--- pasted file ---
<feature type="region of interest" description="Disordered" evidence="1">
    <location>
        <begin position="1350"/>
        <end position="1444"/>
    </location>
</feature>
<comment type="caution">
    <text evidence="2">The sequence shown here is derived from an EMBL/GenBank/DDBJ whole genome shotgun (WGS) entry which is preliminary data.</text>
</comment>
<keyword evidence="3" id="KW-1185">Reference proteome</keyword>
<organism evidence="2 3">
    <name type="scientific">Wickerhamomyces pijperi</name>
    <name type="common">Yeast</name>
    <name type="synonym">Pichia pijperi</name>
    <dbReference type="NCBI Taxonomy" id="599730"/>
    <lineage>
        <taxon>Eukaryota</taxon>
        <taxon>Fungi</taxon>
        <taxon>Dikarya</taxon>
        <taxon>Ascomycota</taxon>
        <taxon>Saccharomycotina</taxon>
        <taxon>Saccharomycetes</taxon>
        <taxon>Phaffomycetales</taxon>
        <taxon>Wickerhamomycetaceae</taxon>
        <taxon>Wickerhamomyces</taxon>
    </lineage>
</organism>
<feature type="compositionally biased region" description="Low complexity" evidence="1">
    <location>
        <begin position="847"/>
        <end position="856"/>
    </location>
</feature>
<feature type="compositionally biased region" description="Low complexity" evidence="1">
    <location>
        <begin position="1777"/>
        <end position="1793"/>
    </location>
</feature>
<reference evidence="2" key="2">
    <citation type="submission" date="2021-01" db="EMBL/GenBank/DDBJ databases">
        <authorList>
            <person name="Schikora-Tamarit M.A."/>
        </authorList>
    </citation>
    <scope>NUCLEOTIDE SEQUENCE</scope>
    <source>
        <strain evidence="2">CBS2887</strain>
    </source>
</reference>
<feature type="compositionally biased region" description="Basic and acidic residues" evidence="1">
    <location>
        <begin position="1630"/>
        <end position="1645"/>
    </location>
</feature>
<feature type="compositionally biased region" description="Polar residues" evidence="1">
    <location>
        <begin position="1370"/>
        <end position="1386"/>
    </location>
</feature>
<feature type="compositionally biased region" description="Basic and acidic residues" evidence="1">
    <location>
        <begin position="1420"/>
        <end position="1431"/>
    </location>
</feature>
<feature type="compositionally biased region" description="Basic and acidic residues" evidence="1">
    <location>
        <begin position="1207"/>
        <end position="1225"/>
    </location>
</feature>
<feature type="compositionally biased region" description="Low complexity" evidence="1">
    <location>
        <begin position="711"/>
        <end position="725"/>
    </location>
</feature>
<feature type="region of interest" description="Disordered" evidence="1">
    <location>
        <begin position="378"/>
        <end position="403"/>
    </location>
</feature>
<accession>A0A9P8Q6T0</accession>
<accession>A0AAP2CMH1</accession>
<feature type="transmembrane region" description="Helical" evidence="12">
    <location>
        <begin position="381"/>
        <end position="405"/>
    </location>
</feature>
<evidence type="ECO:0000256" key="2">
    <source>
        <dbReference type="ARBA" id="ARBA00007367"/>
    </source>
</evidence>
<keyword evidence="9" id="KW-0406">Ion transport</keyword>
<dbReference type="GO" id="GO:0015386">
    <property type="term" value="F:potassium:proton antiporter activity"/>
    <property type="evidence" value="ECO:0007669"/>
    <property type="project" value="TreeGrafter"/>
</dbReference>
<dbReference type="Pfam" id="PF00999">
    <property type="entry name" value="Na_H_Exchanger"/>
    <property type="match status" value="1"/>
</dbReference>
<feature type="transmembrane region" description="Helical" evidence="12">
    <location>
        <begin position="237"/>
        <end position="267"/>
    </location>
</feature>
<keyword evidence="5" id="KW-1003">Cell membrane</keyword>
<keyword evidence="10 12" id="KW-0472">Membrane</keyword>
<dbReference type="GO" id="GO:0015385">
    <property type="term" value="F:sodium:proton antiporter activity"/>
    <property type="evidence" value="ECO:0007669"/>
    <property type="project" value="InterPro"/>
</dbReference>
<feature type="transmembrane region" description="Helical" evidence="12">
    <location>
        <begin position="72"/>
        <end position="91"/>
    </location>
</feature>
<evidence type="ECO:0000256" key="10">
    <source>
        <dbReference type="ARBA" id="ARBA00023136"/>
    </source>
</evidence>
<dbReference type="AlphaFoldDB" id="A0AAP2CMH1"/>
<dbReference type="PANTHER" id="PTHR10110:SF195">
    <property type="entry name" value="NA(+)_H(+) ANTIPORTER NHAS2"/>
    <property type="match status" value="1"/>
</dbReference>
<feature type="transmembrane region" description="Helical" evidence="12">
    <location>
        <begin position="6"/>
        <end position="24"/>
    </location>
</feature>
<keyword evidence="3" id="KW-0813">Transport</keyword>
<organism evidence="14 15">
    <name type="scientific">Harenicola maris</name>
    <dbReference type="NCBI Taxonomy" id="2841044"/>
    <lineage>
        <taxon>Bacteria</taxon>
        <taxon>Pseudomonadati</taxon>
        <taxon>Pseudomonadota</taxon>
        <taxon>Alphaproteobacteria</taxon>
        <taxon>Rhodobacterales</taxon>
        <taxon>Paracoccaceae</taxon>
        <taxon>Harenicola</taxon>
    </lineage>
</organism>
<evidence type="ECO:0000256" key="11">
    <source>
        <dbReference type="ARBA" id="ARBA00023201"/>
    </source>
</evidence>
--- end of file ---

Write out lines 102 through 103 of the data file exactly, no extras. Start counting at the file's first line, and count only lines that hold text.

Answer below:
    <property type="term" value="F:potassium:proton antiporter activity"/>
    <property type="evidence" value="ECO:0007669"/>